- The xtalk command cannot be used to test permanent virtual circuits (PVCs). Use the sample programs instead. These programs are located in the /usr/"Licensed Program" Product/bosext2/x25app/samples directory and in /usr/samples/sx25/comio for AIX Version 4 users.
The xtalk command indicates a device driver problem by displaying a message that begins with CIO Status , as in the following message:
CIO Status 68 - X25_NAME_USED The name is already being listened to.
These messages correspond to device driver return codes. If you have already tested the connection to the network, the most likely error messages are those related to the routing table:
|CIO Status 68 - X25_NAME_USED||The name is already being listened to. Another copy of the xtalk command is probably running in the background and listening to IBMXTALK. Remember to always use the QUIT option to end the xtalk session and not the F3 key.|
|CIO Status 77 - X25_TABLE||Could not update routing list. A copy of the xroute command is probably still running or a lock file xroute.lck has been left in the /etc/locks directory.|
|CIO Status 73 - X25_NO_NAME||There is no such name in the routing list. The -l parameter does not match an entry in the routing list.|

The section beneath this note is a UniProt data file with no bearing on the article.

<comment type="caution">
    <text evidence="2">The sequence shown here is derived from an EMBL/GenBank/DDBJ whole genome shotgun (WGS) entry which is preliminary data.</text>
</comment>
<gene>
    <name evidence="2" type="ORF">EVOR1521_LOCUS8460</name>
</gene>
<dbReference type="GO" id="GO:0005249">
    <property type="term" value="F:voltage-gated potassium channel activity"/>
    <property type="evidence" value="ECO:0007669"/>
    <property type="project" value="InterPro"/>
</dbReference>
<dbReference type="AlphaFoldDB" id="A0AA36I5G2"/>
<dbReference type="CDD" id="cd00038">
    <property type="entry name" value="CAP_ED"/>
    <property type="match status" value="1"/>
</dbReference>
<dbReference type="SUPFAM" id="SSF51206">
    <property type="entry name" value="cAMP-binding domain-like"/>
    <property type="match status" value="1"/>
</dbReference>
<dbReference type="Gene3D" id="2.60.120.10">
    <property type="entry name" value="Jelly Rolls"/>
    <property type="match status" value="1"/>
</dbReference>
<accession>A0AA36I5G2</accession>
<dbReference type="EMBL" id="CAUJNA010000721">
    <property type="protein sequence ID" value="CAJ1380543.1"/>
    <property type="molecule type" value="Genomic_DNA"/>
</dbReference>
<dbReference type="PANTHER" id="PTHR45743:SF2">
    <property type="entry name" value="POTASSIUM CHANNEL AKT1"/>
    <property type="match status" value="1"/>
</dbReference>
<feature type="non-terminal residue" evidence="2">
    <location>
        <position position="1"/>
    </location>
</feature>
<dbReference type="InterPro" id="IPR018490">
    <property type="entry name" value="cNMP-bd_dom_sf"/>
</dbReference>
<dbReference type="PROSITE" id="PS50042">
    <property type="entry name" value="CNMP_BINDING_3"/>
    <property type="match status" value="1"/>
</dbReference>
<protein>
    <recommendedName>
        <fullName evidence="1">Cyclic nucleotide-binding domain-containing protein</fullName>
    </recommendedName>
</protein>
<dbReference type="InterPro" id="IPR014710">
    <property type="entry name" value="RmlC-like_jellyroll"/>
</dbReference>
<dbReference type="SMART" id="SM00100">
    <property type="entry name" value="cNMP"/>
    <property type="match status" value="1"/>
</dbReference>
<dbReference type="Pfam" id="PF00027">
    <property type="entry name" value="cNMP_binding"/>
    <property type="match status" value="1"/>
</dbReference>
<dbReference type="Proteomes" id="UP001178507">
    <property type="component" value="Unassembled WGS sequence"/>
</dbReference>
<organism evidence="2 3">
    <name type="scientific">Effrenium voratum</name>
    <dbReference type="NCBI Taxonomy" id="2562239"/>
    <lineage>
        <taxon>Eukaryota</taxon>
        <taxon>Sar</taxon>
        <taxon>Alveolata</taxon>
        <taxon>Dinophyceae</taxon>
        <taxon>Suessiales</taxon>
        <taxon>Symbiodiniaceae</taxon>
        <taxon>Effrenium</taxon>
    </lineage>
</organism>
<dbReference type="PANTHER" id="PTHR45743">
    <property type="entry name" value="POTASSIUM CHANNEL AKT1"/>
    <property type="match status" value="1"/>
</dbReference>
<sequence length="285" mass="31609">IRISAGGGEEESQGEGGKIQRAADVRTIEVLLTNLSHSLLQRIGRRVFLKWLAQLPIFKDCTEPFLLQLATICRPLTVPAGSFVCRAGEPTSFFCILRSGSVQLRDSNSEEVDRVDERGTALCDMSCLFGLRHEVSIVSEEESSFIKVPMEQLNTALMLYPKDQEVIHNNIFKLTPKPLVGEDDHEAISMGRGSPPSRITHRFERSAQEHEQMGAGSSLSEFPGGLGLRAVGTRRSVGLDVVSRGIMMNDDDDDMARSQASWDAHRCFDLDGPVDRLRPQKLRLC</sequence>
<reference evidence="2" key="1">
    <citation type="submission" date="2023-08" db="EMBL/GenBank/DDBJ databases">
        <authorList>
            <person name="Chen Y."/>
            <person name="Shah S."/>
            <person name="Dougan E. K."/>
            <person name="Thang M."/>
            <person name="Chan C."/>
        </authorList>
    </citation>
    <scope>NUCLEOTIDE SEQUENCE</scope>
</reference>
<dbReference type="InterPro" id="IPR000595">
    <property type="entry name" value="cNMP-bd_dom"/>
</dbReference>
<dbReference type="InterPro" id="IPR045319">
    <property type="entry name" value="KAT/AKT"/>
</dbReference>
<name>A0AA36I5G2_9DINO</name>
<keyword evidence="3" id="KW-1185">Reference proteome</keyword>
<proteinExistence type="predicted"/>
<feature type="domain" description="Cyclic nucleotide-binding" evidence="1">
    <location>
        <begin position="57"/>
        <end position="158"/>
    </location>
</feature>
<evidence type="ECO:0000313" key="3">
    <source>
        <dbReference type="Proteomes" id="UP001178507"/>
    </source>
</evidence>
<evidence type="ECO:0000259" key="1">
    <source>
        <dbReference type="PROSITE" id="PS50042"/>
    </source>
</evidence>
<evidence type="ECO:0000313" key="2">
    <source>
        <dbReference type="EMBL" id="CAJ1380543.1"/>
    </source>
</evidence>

Two other problems are also related to the routing:
Means that the call has reached the remote system but has not been transmitted to an application. Either the application (the xtalk command) is not loaded, or it has not been started with the -l IBMXTALK flag, or the IBMXTALK entry in the routing table doesn't exist or doesn't contain a CUD matching the one in the incoming call packet (FD).
If you get a message like the following, you have an X.25 protocol problem.
The call has been cleared with cause 13 and diagnostic 43.
The cause and diagnostic codes are hexadecimal values indicating the cause of the problem. These codes may be generated by the local system, the PSDN or the remote DTE.